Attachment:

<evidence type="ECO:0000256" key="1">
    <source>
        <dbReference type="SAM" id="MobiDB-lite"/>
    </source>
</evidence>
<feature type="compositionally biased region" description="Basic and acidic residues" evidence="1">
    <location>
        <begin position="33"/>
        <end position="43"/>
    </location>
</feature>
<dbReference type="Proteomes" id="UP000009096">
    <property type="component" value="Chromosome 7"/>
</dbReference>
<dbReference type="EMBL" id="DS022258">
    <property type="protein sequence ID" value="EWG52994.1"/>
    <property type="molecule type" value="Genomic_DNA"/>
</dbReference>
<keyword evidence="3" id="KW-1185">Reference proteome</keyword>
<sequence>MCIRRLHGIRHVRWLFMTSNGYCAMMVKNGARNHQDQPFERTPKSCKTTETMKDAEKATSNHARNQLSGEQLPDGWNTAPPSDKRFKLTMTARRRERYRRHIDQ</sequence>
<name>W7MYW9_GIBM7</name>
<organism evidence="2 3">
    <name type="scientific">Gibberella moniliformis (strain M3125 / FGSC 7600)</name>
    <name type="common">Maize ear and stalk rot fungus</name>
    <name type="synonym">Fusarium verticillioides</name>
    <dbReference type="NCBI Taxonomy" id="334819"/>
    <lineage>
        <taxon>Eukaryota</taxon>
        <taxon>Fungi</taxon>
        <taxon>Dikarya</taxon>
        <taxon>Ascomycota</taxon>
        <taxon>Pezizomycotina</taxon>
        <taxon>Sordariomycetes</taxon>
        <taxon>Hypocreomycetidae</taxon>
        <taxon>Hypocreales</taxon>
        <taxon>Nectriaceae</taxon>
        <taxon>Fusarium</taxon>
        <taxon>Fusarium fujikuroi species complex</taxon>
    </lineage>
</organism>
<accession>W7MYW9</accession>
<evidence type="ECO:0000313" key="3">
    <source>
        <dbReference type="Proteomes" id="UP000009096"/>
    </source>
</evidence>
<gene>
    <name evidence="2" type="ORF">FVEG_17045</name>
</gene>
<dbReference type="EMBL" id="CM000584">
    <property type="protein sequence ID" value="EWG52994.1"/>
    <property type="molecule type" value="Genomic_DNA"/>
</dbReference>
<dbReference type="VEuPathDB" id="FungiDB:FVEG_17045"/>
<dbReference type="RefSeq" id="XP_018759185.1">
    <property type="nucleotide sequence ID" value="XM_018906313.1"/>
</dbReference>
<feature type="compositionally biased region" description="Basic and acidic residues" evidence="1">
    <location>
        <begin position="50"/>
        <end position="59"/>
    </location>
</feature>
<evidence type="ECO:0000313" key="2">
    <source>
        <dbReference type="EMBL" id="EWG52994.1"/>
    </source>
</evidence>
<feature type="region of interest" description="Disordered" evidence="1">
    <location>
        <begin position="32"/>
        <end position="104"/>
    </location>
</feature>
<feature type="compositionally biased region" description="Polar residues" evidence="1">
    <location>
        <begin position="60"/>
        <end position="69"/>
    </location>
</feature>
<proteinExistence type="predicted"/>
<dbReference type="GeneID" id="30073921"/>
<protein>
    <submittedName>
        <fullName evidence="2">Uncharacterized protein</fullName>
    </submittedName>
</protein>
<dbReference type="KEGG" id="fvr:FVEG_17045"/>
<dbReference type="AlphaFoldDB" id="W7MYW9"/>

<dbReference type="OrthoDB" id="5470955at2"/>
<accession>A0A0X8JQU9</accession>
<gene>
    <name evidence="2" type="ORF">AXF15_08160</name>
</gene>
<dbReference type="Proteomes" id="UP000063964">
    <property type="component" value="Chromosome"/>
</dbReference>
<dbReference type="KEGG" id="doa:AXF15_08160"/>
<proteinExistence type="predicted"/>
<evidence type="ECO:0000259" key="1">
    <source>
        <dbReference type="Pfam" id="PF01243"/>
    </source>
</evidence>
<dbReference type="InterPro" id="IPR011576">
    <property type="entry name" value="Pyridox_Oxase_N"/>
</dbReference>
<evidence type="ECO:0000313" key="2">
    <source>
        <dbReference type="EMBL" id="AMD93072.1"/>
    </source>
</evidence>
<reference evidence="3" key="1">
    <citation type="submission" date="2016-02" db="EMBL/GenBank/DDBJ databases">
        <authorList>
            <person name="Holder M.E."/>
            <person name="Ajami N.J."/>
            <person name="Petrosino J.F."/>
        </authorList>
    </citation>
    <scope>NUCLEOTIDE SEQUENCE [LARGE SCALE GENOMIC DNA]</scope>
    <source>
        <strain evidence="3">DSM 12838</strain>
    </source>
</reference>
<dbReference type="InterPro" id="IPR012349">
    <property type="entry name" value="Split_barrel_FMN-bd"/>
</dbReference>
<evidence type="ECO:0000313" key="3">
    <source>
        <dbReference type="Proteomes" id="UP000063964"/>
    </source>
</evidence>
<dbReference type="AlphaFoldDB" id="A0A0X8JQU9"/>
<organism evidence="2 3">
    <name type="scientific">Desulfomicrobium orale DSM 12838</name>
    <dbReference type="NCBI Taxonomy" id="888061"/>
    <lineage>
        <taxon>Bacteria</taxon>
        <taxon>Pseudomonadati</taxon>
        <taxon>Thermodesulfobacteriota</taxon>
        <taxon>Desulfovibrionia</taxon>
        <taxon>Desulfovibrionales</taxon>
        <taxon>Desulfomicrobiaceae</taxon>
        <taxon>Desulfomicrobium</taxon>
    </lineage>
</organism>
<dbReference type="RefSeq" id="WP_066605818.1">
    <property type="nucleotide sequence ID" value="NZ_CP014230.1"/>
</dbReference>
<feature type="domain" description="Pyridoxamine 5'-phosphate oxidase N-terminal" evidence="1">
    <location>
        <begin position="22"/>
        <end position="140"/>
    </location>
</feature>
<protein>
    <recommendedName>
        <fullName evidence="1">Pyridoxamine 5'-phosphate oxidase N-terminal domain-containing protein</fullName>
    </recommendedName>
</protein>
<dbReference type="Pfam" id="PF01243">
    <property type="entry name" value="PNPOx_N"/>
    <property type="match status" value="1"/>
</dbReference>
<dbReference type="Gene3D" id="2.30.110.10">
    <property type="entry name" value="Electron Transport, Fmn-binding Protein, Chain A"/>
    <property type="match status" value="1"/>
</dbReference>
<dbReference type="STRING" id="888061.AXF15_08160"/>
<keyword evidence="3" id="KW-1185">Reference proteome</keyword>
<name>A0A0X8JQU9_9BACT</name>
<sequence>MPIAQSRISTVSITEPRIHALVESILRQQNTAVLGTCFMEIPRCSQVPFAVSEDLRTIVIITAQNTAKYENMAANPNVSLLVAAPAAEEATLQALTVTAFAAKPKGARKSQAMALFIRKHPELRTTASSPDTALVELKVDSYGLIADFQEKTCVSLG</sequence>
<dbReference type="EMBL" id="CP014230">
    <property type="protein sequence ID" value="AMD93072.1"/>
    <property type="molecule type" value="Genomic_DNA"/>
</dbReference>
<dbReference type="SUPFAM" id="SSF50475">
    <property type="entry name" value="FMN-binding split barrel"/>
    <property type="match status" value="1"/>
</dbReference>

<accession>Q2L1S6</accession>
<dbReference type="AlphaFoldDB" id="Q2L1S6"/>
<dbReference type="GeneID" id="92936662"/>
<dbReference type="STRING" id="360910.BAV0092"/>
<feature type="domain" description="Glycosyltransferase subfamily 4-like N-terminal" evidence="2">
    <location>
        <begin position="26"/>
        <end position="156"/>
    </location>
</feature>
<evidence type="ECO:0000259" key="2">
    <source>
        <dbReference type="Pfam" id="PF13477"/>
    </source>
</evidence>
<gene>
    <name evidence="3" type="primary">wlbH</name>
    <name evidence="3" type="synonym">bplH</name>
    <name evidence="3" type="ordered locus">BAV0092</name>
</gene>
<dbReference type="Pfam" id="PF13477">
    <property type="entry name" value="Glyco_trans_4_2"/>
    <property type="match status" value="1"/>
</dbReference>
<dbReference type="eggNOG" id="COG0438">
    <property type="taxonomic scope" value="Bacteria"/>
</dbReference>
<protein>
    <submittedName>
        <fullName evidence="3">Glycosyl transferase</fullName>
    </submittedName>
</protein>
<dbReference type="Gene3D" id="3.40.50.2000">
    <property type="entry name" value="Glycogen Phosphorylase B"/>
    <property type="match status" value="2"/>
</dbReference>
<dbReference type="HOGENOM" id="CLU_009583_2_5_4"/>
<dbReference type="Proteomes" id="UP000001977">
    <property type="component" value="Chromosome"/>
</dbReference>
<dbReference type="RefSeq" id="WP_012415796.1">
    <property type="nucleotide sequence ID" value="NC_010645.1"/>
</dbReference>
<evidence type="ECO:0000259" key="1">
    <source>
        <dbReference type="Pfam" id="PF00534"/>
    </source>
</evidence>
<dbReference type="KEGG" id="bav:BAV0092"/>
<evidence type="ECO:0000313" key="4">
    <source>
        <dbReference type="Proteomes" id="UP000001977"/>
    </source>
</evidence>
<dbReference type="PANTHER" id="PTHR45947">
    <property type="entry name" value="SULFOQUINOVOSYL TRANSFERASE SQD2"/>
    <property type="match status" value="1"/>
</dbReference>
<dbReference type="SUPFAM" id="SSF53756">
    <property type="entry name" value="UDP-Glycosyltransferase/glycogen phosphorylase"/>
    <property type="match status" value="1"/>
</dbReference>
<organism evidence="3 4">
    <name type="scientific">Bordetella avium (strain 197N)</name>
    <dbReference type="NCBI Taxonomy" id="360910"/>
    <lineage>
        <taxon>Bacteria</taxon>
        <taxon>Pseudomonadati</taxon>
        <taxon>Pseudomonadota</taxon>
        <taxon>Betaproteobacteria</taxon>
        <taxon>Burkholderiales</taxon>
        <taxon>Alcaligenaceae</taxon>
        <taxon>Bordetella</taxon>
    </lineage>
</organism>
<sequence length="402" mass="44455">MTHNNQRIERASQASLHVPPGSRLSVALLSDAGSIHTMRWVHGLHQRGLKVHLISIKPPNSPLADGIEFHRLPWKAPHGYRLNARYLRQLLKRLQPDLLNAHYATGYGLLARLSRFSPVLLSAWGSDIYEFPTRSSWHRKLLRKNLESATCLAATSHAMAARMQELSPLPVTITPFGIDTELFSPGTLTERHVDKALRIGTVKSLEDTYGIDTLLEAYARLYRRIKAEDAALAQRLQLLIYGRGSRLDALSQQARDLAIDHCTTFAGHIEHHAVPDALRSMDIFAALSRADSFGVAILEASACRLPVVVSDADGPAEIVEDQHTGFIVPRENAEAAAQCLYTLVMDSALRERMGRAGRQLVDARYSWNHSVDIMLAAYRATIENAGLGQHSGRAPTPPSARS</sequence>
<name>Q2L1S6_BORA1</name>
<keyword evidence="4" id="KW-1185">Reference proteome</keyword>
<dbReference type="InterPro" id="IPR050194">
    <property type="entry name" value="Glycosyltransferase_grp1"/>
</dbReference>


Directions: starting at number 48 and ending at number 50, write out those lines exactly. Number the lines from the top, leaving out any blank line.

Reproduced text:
    <name evidence="2" type="ORF">FVEG_17045</name>
</gene>
<dbReference type="EMBL" id="CM000584">